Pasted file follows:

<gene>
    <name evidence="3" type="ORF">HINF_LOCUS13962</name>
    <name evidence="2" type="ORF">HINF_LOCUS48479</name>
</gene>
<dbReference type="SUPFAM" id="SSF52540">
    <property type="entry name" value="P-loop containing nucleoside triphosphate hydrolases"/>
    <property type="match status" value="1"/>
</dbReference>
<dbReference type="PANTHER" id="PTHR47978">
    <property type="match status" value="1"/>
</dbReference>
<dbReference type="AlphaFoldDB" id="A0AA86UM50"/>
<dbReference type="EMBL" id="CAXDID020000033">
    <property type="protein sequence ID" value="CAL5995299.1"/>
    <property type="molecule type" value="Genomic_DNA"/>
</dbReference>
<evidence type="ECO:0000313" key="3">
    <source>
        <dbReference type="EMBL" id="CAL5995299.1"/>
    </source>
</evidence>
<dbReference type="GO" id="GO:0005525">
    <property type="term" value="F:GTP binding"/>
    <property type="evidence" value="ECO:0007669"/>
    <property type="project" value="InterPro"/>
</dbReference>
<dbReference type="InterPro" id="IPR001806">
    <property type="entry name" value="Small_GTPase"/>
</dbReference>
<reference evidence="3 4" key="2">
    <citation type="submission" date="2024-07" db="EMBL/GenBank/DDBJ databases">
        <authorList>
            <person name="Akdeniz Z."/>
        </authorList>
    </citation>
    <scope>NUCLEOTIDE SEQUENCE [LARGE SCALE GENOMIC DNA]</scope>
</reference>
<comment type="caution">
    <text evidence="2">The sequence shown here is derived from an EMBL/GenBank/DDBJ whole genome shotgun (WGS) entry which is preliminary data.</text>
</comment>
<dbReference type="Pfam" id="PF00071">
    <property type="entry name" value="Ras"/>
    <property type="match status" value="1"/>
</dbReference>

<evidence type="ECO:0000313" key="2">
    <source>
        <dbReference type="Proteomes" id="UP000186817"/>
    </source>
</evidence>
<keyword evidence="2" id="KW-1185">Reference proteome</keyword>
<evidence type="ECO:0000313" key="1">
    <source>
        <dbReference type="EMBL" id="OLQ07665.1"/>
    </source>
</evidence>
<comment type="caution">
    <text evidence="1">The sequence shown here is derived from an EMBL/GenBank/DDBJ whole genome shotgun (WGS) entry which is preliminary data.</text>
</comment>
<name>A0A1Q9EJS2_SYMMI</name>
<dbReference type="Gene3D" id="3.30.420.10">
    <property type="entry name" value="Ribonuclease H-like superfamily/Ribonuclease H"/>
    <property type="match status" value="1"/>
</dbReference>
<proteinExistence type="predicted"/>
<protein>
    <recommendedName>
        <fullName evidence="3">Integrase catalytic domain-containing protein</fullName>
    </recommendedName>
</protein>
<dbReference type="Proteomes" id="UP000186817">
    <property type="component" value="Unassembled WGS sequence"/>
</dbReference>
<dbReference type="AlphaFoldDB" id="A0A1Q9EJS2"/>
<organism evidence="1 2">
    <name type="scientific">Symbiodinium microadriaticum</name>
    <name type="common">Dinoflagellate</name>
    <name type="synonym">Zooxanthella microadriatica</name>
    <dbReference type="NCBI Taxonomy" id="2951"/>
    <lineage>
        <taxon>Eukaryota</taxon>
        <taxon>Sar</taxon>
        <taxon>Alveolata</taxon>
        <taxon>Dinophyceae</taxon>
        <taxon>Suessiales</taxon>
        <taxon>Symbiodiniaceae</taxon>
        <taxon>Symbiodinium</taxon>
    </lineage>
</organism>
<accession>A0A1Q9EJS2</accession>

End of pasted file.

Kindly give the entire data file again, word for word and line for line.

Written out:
<gene>
    <name evidence="3" type="ORF">HINF_LOCUS13962</name>
    <name evidence="2" type="ORF">HINF_LOCUS48479</name>
</gene>
<dbReference type="SUPFAM" id="SSF52540">
    <property type="entry name" value="P-loop containing nucleoside triphosphate hydrolases"/>
    <property type="match status" value="1"/>
</dbReference>
<dbReference type="PANTHER" id="PTHR47978">
    <property type="match status" value="1"/>
</dbReference>
<dbReference type="AlphaFoldDB" id="A0AA86UM50"/>
<dbReference type="EMBL" id="CAXDID020000033">
    <property type="protein sequence ID" value="CAL5995299.1"/>
    <property type="molecule type" value="Genomic_DNA"/>
</dbReference>
<evidence type="ECO:0000313" key="3">
    <source>
        <dbReference type="EMBL" id="CAL5995299.1"/>
    </source>
</evidence>
<dbReference type="GO" id="GO:0005525">
    <property type="term" value="F:GTP binding"/>
    <property type="evidence" value="ECO:0007669"/>
    <property type="project" value="InterPro"/>
</dbReference>
<dbReference type="InterPro" id="IPR001806">
    <property type="entry name" value="Small_GTPase"/>
</dbReference>
<reference evidence="3 4" key="2">
    <citation type="submission" date="2024-07" db="EMBL/GenBank/DDBJ databases">
        <authorList>
            <person name="Akdeniz Z."/>
        </authorList>
    </citation>
    <scope>NUCLEOTIDE SEQUENCE [LARGE SCALE GENOMIC DNA]</scope>
</reference>
<comment type="caution">
    <text evidence="2">The sequence shown here is derived from an EMBL/GenBank/DDBJ whole genome shotgun (WGS) entry which is preliminary data.</text>
</comment>
<dbReference type="Pfam" id="PF00071">
    <property type="entry name" value="Ras"/>
    <property type="match status" value="1"/>
</dbReference>

<evidence type="ECO:0000313" key="2">
    <source>
        <dbReference type="Proteomes" id="UP000186817"/>
    </source>
</evidence>
<keyword evidence="2" id="KW-1185">Reference proteome</keyword>
<evidence type="ECO:0000313" key="1">
    <source>
        <dbReference type="EMBL" id="OLQ07665.1"/>
    </source>
</evidence>
<comment type="caution">
    <text evidence="1">The sequence shown here is derived from an EMBL/GenBank/DDBJ whole genome shotgun (WGS) entry which is preliminary data.</text>
</comment>
<name>A0A1Q9EJS2_SYMMI</name>
<dbReference type="Gene3D" id="3.30.420.10">
    <property type="entry name" value="Ribonuclease H-like superfamily/Ribonuclease H"/>
    <property type="match status" value="1"/>
</dbReference>
<proteinExistence type="predicted"/>
<protein>
    <recommendedName>
        <fullName evidence="3">Integrase catalytic domain-containing protein</fullName>
    </recommendedName>
</protein>
<dbReference type="Proteomes" id="UP000186817">
    <property type="component" value="Unassembled WGS sequence"/>
</dbReference>
<dbReference type="AlphaFoldDB" id="A0A1Q9EJS2"/>
<organism evidence="1 2">
    <name type="scientific">Symbiodinium microadriaticum</name>
    <name type="common">Dinoflagellate</name>
    <name type="synonym">Zooxanthella microadriatica</name>
    <dbReference type="NCBI Taxonomy" id="2951"/>
    <lineage>
        <taxon>Eukaryota</taxon>
        <taxon>Sar</taxon>
        <taxon>Alveolata</taxon>
        <taxon>Dinophyceae</taxon>
        <taxon>Suessiales</taxon>
        <taxon>Symbiodiniaceae</taxon>
        <taxon>Symbiodinium</taxon>
    </lineage>
</organism>
<accession>A0A1Q9EJS2</accession>